As early as August is when the stores and supermarkets here begin stocking up on Christmas-ware and food treats. It’s crazy in September as I see scary chocolate ghosts and pumpkins lined along the shelves with smiling Santas and cute snowmen. I often wonder if people really indulge in Christstollen, lebkuchen and co. when the heat is on in the sweltering months.
I can’t imagine anyone in the mood for a cool refreshing beer and bratwürst fresh off a grill in the sultry warm summer evening, thinking about trick or treat goodies and craving a marzipan stollen all at the same time.
Yes, it does have very much to do with the state of the mind. However, my mind is not really geared for Christmas goodies when I am still trying to hold onto the last of the summer goodness.
I block it out. Seventeen years in Germany and I have become a master in simply ignoring Christmas comestibles and baubles in the middle of August. The chocolate snowmen will have to smile long and hard for me to take notice of them when all I have eyes for are the delicious summer berries and light desserts.
Eventually, it happens though. Usually towards the end of November, I am taken in by the merriness and the Yule tidings. “Last Christmas” plays it’s infinite loop on the radio and the stores are filled with aggressive and unfriendly people, armed with their elbows to jab you in the ribs if you even dare to look at their object of desire.
The overcrowded Weihnachtsmarkt makes it close to impossible to rush into town to do a few quick errands, but boy does it smell good. The air is filled with a heavenly scent of spices and baked delicacies and my mood switches - just like that.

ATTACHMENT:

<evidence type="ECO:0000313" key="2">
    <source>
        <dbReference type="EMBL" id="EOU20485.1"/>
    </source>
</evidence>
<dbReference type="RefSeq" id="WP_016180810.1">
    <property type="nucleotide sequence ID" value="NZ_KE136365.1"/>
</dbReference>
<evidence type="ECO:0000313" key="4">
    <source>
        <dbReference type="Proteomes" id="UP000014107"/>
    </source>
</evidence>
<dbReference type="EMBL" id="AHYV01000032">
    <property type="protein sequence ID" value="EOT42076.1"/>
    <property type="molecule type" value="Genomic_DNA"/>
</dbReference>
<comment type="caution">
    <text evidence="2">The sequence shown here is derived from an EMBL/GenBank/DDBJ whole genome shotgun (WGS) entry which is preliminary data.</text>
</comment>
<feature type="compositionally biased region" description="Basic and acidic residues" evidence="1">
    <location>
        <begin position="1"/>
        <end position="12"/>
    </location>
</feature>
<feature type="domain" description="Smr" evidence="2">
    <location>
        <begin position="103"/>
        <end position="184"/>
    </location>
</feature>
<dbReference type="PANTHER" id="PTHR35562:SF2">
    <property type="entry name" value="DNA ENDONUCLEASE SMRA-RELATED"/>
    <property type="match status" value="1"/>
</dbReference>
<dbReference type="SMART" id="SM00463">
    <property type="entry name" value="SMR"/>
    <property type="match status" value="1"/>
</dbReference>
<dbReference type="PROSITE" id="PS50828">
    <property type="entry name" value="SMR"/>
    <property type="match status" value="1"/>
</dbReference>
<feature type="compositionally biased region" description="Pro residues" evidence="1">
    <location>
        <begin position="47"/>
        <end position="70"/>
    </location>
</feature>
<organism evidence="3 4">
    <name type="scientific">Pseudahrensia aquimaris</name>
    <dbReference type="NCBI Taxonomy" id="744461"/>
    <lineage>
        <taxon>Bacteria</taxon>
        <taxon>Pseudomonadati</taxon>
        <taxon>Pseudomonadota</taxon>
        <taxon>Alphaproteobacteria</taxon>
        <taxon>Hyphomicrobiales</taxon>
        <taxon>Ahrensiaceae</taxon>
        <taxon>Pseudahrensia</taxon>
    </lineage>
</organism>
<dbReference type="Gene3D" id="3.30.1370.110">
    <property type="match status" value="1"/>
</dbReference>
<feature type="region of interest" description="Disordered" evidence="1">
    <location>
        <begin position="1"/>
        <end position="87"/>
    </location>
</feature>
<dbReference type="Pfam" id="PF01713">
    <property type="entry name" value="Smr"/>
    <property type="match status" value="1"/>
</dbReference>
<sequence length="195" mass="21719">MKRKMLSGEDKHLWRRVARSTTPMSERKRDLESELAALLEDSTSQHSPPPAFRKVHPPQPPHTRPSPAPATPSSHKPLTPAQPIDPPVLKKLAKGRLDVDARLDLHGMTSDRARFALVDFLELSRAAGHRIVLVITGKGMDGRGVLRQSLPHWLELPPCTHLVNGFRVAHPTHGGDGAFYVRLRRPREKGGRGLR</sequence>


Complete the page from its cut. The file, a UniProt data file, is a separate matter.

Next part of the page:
Humming with the infinite loop on the radio, we bring down our winter decoration and begin to spruce up the house. The hand carved wooden Räuchermann takes his place on the bookshelf and dried tangerines and limes are arranged in bowls along with candles and wooden ornaments.
In the kitchen the counter is packed with a variety of dried fruit, nuts, sugar and spice. Together with an over excited 8 year old, we begin to make a list of all the treats we want to bake. The list is long. Presents, special thank-yous, little surprises and big treats for friends and family – there really is nothing better then little packed boxes and bags of baked delicacies.
We’ll spend a whole weekend in a baking frenzy with specks of flour on the cheeks and chocolate trails around the lips. Yes, I could have started baking weeks ago – but then I was busy enjoying Summer and Autumn. But now, as the hills are topped with snow, the cold air tingles with a crispness and the neat little houses sparkle with colorful fairy lights in the twilight, I feel the onset of Christmas.
Each year I make a traditional fruitcake. One that is very dear to my heart as you will read in that particular post. But the experimentalist in me is forever looking for ways to improve a winning recipe. Sometimes the experiments work and sometimes they don’t but one thing is for sure I always come out of the experiments wiser.
I understand in the USA fruitcakes are frowned upon and not very highly regarded. How could a delight of divine spices, fruit and nuts, with a drizzle of booze not hit the right notes?